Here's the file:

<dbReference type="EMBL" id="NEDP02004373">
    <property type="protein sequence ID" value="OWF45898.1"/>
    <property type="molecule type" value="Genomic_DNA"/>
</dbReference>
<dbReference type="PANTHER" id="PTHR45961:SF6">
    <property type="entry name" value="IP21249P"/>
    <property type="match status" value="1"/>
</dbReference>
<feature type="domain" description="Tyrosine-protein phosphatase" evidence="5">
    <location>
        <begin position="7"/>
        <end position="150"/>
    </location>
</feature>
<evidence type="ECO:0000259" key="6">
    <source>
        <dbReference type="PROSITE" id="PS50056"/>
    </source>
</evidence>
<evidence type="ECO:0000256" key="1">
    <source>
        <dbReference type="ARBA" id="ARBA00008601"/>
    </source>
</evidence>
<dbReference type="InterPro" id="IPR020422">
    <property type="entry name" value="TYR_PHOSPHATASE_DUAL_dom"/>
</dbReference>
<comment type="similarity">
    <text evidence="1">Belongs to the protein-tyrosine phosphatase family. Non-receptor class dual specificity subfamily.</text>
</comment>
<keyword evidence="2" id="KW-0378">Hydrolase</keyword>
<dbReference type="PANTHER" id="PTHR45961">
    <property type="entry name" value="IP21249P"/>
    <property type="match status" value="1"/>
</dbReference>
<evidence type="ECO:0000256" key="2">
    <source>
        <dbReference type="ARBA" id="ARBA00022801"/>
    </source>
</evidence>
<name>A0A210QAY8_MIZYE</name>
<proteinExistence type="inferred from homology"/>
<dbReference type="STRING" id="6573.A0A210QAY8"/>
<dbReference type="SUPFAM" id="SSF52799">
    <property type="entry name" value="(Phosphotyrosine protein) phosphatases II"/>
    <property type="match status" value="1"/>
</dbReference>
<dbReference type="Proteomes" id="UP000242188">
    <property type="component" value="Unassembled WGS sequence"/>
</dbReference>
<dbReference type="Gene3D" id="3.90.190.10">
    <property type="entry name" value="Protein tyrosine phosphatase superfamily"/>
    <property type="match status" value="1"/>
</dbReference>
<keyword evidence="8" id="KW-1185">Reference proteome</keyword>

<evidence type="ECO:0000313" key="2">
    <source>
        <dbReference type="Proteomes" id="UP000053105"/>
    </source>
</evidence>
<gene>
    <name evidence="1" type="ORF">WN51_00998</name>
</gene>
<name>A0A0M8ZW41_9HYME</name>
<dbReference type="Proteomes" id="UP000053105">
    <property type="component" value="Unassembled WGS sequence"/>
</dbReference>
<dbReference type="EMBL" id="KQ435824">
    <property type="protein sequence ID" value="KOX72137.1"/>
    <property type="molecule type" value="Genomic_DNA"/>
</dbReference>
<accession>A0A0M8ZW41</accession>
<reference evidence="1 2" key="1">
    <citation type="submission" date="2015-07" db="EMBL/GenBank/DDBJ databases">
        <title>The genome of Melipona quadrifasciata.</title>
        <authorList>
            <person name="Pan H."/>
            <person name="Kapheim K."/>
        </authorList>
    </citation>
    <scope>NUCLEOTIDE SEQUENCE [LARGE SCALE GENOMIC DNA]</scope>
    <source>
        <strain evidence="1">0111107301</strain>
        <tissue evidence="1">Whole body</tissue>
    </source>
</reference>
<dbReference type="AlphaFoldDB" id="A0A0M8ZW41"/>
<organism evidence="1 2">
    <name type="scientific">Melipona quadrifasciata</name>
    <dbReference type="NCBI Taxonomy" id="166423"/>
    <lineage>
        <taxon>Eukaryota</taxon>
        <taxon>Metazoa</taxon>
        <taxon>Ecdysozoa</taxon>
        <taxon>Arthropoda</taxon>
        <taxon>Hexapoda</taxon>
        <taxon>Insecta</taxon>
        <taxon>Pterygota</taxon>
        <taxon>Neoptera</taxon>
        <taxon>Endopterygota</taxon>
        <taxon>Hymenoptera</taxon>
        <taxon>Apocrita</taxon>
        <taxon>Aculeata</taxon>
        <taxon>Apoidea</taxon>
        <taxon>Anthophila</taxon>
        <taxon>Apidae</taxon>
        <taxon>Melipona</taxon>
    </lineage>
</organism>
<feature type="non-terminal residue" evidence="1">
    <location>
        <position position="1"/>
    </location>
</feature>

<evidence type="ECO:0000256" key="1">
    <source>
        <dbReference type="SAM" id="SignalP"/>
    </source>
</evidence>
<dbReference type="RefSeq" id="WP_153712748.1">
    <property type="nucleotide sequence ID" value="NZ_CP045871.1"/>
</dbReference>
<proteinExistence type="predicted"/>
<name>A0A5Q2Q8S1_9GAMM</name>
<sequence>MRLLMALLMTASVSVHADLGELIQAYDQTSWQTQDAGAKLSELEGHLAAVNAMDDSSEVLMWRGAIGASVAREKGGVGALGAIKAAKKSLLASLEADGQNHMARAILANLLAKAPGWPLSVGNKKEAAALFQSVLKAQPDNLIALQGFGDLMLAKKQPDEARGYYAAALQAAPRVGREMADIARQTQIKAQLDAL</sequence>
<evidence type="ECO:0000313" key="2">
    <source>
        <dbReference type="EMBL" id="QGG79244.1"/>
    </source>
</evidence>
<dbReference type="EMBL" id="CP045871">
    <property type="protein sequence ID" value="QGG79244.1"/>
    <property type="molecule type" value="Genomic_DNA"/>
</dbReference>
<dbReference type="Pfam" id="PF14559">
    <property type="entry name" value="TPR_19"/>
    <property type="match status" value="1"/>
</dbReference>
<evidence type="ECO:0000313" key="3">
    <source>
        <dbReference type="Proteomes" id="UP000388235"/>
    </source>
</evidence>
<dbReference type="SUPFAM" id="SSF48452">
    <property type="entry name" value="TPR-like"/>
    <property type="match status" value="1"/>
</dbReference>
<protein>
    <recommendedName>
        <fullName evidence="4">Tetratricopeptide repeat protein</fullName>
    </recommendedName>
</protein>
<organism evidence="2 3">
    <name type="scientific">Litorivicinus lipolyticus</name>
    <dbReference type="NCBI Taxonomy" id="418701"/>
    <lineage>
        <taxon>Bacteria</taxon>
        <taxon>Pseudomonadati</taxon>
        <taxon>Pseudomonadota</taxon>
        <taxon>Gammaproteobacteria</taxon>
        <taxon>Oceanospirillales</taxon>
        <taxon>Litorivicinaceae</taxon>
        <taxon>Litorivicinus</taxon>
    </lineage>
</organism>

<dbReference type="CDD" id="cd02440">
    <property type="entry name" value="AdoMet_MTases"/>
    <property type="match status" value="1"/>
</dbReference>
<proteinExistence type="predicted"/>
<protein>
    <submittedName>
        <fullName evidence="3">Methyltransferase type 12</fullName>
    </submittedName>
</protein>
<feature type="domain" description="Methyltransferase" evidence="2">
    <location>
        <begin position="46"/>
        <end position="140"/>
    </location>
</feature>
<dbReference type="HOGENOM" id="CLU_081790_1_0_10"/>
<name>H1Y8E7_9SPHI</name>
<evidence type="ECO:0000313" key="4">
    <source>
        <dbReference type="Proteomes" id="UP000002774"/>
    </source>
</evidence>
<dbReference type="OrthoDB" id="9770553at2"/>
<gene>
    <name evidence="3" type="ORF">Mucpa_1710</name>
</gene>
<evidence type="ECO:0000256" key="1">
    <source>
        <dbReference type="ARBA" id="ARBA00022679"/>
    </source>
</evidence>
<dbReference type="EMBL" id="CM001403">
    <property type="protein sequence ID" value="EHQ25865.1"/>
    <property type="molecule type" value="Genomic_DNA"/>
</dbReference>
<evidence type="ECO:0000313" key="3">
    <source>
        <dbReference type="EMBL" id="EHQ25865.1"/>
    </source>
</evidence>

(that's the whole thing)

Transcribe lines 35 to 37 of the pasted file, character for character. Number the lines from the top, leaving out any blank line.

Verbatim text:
</dbReference>
<evidence type="ECO:0000256" key="2">
    <source>